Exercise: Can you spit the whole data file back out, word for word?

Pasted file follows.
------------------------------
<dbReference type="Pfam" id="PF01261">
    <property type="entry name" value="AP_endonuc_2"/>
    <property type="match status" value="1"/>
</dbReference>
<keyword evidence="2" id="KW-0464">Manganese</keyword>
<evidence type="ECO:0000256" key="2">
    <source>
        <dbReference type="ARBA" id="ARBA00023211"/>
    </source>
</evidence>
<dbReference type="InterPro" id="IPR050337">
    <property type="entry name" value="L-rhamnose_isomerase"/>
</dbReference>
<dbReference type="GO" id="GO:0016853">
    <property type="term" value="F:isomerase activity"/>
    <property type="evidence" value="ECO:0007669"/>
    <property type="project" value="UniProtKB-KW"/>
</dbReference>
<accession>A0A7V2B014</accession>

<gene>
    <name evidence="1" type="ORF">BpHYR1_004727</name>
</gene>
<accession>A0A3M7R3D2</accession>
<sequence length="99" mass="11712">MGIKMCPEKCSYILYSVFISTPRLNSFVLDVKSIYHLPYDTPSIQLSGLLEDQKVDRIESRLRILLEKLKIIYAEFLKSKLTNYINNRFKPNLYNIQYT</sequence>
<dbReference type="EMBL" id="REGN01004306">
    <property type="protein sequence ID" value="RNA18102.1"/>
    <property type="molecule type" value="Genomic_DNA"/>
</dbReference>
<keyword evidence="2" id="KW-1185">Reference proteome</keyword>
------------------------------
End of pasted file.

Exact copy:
<dbReference type="Pfam" id="PF01261">
    <property type="entry name" value="AP_endonuc_2"/>
    <property type="match status" value="1"/>
</dbReference>
<keyword evidence="2" id="KW-0464">Manganese</keyword>
<evidence type="ECO:0000256" key="2">
    <source>
        <dbReference type="ARBA" id="ARBA00023211"/>
    </source>
</evidence>
<dbReference type="InterPro" id="IPR050337">
    <property type="entry name" value="L-rhamnose_isomerase"/>
</dbReference>
<dbReference type="GO" id="GO:0016853">
    <property type="term" value="F:isomerase activity"/>
    <property type="evidence" value="ECO:0007669"/>
    <property type="project" value="UniProtKB-KW"/>
</dbReference>
<accession>A0A7V2B014</accession>

<gene>
    <name evidence="1" type="ORF">BpHYR1_004727</name>
</gene>
<accession>A0A3M7R3D2</accession>
<sequence length="99" mass="11712">MGIKMCPEKCSYILYSVFISTPRLNSFVLDVKSIYHLPYDTPSIQLSGLLEDQKVDRIESRLRILLEKLKIIYAEFLKSKLTNYINNRFKPNLYNIQYT</sequence>
<dbReference type="EMBL" id="REGN01004306">
    <property type="protein sequence ID" value="RNA18102.1"/>
    <property type="molecule type" value="Genomic_DNA"/>
</dbReference>
<keyword evidence="2" id="KW-1185">Reference proteome</keyword>